One means of quantifying patient disabilities is to use the Expanded Disability Status Scale (EDSS). This scale is used to classify the current severity of the person's disabilities, with the impairments in seven neurological systems being determined beforehand. If one considers the entire course of the disease, it is fatigue, disorders of the bladder function as well as disorders of the motor system such as paralysis and spastic increases in tone that often affect the life of those affected most.


    Prior to the imaging era, diagnosis of multiple sclerosis was based primarily on clinical assessment of symptoms and medical history. Today the diagnosis of multiple sclerosis is based on standardized diagnostic criteria . The most recently revised version of the McDonald criteria serves as the basis for the diagnosis .

    Clinical diagnostic criteria

    The main clinical criterion for diagnosing MS remains the detection of spatial and temporal dispersion ( dissemination ) of foci of inflammation. Spatial dissemination means the presence of foci of inflammation in more than one location in the central nervous system. Temporal dissemination means that new foci are added as the disease progresses, which can lead to clinical symptoms. If there are no symptoms in the anamnesis or in the neurological examination for foci detectable in the imaging, the lesions are referred to as clinically silent . Spatial and temporal dissemination of disease centers is typical of MS, but it can also be caused by other diseases. The diagnostic criteria therefore expressly emphasize that the diagnosis of MS must not be made if the symptoms and pathological findings can be better explained by another disease. In addition to the medical history and clinical-neurological examination, a number of additional examinations are carried out to diagnose MS:

    Imaging examinations

    In the slice images of the brain and spinal cord obtained by means of magnetic resonance imaging (MRT), inflamed and scarred tissue areas can be shown. With the help of a gadolinium-containing contrast agent, such as gadopentetate dimeglumine or gadoteric acid , acute foci of disease can be detected, since in their area, unlike intact tissue, the blood-brain barrier is permeable to contrast agent. Periventricular (around the lateral ventricles ) in the medullary bed of the brain and so-called bar foci are typical of MS.

    The MRI scan can make a significant contribution to the diagnosis. According to the McDonald criteria, a diagnosis can also be made without MRI imaging (with two relapses and objectifiable functional failures in at least two neurological systems), however, in many patients with a clinical first event, an MRI is necessary for early diagnosis. With the MRT examination, both the spatial and the temporal dissemination of the inflammation centers in the brain and spinal cord can be detected. The McDonald criteria specify exactly how many foci of inflammation must be detectable in which region of the CNS in order to be able to speak of a positive MRI result with regard to the spatial spread. After the last revision of the McDonald criteria, evidence of a temporal dissemination by means of MRI is now also possible with a single MRI, provided that fresh and old lesions can be recognized at the same time that meet certain additional criteria. MS is usually not diagnosed based on imaging findings alone.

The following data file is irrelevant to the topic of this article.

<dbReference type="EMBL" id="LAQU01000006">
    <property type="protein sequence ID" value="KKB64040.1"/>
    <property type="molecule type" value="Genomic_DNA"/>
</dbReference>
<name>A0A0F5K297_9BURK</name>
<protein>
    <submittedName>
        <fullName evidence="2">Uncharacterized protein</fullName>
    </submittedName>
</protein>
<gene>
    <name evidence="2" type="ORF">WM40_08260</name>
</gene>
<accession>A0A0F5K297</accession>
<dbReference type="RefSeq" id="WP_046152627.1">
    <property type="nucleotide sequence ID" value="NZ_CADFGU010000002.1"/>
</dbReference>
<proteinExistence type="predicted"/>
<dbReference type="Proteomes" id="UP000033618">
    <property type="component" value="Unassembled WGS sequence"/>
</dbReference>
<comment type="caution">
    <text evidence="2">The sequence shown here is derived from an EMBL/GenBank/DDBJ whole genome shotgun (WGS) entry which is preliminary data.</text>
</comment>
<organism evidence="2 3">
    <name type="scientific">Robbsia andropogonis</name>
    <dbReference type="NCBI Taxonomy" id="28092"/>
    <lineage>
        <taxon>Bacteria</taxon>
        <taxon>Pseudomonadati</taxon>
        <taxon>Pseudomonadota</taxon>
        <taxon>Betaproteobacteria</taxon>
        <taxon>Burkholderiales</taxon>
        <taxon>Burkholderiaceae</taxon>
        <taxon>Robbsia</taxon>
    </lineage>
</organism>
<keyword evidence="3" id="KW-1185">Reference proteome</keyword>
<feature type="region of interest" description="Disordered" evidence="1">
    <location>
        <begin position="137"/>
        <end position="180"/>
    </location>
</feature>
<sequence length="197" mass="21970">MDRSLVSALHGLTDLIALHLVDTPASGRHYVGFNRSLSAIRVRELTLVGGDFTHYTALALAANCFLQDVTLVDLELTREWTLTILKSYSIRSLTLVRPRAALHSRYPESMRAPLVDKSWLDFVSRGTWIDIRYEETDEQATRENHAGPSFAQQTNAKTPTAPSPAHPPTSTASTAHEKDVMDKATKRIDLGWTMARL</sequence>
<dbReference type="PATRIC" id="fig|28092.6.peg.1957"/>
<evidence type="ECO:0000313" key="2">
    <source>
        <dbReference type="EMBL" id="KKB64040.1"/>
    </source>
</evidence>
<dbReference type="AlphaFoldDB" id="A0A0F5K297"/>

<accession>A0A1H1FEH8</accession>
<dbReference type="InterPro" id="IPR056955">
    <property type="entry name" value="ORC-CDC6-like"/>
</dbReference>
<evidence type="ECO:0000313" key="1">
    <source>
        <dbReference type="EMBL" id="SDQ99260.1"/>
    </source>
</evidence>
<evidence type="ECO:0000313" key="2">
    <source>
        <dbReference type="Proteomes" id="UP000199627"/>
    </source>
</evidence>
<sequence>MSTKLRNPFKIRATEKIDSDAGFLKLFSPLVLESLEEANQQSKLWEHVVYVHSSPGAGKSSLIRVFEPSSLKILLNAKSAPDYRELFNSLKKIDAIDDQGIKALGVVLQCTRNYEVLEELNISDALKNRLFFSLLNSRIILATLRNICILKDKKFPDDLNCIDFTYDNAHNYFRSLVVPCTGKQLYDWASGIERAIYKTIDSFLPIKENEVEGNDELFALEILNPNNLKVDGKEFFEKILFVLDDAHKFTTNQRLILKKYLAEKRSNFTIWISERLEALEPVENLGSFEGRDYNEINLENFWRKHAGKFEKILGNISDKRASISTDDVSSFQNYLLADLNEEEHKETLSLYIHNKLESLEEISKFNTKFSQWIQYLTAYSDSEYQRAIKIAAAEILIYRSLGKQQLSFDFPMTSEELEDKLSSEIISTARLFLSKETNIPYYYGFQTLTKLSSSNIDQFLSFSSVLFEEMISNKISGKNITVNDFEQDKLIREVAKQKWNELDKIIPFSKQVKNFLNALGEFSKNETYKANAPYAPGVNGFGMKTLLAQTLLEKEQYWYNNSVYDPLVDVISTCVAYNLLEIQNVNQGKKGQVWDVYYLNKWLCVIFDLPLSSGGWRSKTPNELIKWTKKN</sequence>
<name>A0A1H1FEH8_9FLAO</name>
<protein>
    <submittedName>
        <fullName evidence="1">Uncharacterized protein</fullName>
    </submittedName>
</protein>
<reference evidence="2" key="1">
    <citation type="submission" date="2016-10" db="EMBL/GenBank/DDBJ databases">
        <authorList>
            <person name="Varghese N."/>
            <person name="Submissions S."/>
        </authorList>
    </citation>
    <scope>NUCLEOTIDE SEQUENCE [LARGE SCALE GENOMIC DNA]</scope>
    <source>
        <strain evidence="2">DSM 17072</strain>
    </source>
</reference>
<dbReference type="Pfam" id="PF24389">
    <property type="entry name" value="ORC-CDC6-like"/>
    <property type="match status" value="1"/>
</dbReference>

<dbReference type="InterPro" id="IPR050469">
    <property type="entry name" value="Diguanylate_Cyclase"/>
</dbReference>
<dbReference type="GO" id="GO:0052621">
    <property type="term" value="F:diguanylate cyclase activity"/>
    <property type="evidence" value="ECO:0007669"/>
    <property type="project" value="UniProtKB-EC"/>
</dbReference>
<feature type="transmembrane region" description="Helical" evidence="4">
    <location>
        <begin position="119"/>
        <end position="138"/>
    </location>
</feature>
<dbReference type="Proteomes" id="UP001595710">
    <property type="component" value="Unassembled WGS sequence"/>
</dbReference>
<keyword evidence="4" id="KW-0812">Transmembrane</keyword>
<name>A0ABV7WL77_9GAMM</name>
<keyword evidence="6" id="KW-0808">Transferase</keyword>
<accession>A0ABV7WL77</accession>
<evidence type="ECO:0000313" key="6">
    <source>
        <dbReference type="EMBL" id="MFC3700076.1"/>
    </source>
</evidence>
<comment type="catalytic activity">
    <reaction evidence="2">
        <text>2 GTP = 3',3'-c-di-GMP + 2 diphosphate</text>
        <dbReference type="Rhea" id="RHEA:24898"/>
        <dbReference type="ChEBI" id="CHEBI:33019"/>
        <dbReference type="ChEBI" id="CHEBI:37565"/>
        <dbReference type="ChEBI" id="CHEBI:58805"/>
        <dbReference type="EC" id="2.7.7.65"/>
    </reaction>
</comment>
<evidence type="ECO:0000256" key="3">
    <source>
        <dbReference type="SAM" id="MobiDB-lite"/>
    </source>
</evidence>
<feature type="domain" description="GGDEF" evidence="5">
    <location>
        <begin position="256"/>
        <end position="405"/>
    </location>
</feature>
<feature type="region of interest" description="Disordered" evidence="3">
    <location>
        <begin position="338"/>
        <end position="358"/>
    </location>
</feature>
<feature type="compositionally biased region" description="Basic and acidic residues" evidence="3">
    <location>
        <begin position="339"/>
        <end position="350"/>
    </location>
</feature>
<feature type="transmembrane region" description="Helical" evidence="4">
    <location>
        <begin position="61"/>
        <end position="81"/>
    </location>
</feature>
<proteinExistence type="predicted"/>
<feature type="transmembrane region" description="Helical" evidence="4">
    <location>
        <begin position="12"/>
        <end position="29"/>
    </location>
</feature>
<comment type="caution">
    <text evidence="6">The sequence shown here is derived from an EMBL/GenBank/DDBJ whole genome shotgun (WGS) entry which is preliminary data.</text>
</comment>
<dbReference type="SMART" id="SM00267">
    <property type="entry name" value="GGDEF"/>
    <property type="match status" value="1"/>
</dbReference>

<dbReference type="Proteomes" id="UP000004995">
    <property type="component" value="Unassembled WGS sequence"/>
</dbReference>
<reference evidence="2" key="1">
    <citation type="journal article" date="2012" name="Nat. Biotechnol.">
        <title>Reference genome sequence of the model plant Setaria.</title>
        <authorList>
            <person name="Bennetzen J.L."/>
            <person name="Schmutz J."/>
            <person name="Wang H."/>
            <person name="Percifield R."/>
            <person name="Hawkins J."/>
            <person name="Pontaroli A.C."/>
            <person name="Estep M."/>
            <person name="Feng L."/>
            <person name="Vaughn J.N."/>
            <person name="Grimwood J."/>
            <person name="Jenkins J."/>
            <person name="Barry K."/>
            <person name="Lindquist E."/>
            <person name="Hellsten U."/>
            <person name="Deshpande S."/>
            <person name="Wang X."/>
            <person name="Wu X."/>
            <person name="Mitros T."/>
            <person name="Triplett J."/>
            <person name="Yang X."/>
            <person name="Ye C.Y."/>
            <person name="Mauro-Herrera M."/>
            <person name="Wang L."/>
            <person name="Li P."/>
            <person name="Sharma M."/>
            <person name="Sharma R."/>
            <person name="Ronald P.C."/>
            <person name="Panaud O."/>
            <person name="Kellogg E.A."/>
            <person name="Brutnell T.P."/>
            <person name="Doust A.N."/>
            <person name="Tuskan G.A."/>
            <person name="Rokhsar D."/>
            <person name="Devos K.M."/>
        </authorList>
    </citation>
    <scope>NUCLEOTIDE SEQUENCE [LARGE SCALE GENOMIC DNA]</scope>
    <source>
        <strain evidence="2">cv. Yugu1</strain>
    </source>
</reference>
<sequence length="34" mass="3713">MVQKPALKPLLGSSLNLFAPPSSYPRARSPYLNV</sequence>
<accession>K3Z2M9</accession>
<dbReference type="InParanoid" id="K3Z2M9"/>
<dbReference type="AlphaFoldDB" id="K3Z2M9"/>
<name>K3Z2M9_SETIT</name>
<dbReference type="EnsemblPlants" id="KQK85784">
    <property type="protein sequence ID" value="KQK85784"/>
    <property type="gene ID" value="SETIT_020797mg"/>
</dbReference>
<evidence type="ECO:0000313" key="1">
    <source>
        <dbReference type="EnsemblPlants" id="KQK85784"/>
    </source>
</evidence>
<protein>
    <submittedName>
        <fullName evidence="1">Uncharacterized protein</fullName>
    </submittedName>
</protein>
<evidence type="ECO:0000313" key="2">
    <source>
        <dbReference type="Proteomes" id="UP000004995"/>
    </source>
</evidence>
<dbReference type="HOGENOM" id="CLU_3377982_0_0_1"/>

Laboratory chemical investigations

    Blood tests

    There is no known blood biomarker specific for multiple sclerosis . Common inflammatory parameters such as the number of white blood cells , the sedimentation rate or the C-reactive protein are not necessarily increased in MS even during a relapse event. Whether the serum determination of antibodies directed against myelin basic protein (MBP) or myelin oligodendrocyte glycoprotein (MOG) can contribute to the diagnosis remains controversial.

    CSF diagnostics

    In contrast, in the cerebrospinal fluid , more than 95% of patients have a pathological finding. A lumbar puncture is therefore recommended if the disease is suspected . In 50% of patients there is a slight increase in lymphocytic cells in the CSF (lymphocytic pleocytosis ). An intrathecal antibody synthesis with evidence of oligoclonal bands (OKB) in the isoelectric focusing as an indication of a chronic inflammatory process in the central nervous system is detectable in over 95% of patients. However, the exact sensitivity of the test depends on the testing laboratory. An intrathecal synthesis of antibodies against measles, rubella and varicella-zoster viruses (MRZ reaction) is found in 89% of patients; a so-called 'bi- or trispecific response', d. H. an intrathecal synthesis of antibodies against at least two of the three named pathogens is found in approx. 67% of all adult MS patients. A positive probability ratio of 25.1 was reported for the bi- or trispecific MRZ reaction , i.e. H. A positive result increases the pre-test odds for the diagnosis of MS by the factor mentioned; the specificity is given as 97.5%. The findings listed here (lymphocytic pleocytosis, OKB, MRZ reaction) are typical for MS, but do not in themselves prove the presence of MS.